Editor’s Note: Today’s blog comes from our friend Michael Stoddard who shares the top 10 transportation jobs in the industry.
If you happen to find yourself searching for careers in logistics, transportation and supply chains, you’ll be happy to know that there’s no shortage of positions. There are many well-suited starter vacancies, and there’s a lot to strive for in this field. Getting into transportation is a different topic entirely, one that demands a separate, more intricate look. It might not share the simplicity of other things like getting ready for QA job interview or baking a cake, but nonetheless, it’ll be an interesting experience just the same.
At a glance, most executive transportation jobs in logistics can be quite similar in scope and duties. Important to note that there’s also another similarity – a lot of paperwork. If you’re an avid client of essay writing services and often need help writing papers, then it might get tough for you on either of those positions. Without further ado, let’s get down to brass tacks. This is a list of top 10 transportation jobs in logistics, in no particular order.
Operations Research Analysis Manager
These guys do one of the most crucial transportation jobs when it comes to logistics. They go over plans and analyze how they will affect inventories and distribution systems. Basically, they go over all kinds of details critical to the overall efficiency of the department: difficulties and inefficiencies. Acts in a supervisory or managing capacity to a team of analysts.
They are in charge of making sure that any inventory shipping in and out of the department is handled with care and delivered in a timely fashion without unforeseen budgetary expenditures. Also in charge of collaboration with third-party transportation organizations: trucking companies, cars, trains, and airlines.
Job duties include oversight of operations conducted by the company. Distribution, customer support and tight work with logistics systems. They’re in charge of managing workers and resolving any issue that appears on-site of deliveries.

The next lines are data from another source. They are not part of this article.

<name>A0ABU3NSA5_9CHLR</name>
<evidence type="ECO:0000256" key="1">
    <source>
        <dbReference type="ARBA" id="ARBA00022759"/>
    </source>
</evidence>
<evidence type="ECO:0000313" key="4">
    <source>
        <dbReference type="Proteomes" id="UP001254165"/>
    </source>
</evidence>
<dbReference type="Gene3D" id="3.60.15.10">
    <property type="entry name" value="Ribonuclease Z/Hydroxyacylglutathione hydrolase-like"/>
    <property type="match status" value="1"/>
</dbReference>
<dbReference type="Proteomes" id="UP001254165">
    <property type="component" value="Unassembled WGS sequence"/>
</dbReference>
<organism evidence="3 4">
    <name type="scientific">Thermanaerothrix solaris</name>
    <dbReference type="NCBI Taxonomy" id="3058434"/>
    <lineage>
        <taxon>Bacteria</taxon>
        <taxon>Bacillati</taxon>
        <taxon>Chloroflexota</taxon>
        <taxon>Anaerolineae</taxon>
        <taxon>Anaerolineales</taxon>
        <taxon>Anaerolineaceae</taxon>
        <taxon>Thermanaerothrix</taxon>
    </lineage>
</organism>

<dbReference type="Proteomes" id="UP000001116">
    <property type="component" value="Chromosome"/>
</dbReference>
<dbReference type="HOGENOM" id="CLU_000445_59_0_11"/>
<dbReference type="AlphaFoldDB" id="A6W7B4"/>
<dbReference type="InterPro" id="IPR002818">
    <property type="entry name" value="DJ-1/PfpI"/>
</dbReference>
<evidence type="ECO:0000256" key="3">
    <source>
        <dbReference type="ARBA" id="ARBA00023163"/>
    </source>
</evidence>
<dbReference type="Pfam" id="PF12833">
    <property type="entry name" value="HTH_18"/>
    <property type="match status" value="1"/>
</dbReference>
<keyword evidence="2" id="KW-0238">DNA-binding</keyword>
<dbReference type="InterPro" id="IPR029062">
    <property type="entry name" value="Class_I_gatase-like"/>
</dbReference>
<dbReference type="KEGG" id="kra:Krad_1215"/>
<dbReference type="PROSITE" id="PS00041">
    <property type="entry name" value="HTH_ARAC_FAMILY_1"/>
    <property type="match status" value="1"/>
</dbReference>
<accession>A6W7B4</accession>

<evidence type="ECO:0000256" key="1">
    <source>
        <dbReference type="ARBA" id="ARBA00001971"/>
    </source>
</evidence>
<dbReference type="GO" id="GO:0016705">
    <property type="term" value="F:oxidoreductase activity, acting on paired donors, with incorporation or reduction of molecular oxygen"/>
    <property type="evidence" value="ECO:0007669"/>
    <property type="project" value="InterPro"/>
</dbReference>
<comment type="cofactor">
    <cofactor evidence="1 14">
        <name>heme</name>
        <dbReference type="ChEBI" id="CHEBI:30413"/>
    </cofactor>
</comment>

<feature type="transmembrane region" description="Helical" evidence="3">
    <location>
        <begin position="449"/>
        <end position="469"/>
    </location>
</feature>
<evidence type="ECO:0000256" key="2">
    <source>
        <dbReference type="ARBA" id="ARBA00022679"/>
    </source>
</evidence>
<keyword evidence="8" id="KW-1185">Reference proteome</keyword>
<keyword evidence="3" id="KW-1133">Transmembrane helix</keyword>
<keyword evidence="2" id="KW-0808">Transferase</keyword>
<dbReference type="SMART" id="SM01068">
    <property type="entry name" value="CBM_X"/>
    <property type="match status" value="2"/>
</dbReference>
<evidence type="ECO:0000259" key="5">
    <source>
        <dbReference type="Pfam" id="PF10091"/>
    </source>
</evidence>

They will hire (and fire) staff for warehouse work, storage, security and other duties. They will educate workers about safety procedures. On top of that, they are in charge of servicing vehicles, ordering equipment and servicing of supplies. Reports to upper management.
Supply Chain Manager
These executives supervise the chain of their company’s operations. They manage the purchasing of inventory and supplies, as well as other materials. They are in charge of selecting vendors and ensuring that clients’ requirements are reliably met. They work on continuous improvement of quality and efficiency of operations under their direct control.
This supervisor oversees the ordering and distribution of supplies, materials, and products with the end goal of making timely deliveries and increasing net gain. Keeping in contact with retail stores about product shipments is also one of their job duties.
Purchasing and Materials Manager
These executives oversee procurement of supplies and provide inventory control. They work on identification of global material sources and schedule material flow. This executive also helps to create a healthy rapport with suppliers and customers as well as forecasts the number of customer orders needed to meet shipping quotas.
Supervises subordinates and their daily performance. Has the ability to carry out any personnel related actions. They ensure that milestones are met.
These specialists work out inventory and material plans following organizational quotas. They offer stock analyses on a day-to-day basis as well as inventory control procedures. All the while keeping costs within budgetary constraints and satisfying department milestones. In a word, their duties can be distilled to two core ideas: overall cost reduction of goods and optimization of the supply chain.
These specialists are in charge of transportation networks. They supervise procurement of transportation services to develop the networks further. These directors make sure that customer requirements are fulfilled by collaborating with third-party services and transportation centers. Usually, reports to management. Comes up with strategies and goals while developing budgets, policies, and processes to further enhance the functional framework.
Equipment director maintains the company’s equipment as well as acquisition, repairs, replacement, maintenance, and safety of all equipment. Deals with records, licenses, and agreements.
Minimizes costs and tracks the performance of a product throughout its lifetime. Offers suggestions that can benefit the functional state of the equipment. Provides input on the budget and coordinates with other departments.
Divisional Merchandising Manager
Manages a group of buyers that select merchandise for ordering and placement. Engaged in inventory distribution. Communicates with buyers on the topic of product review and whether the stores should be replenished or not. Usually, manages other highly trained personnel. Lends input to the overall budget. Has the capacity to resolve any emerging issues with other departments.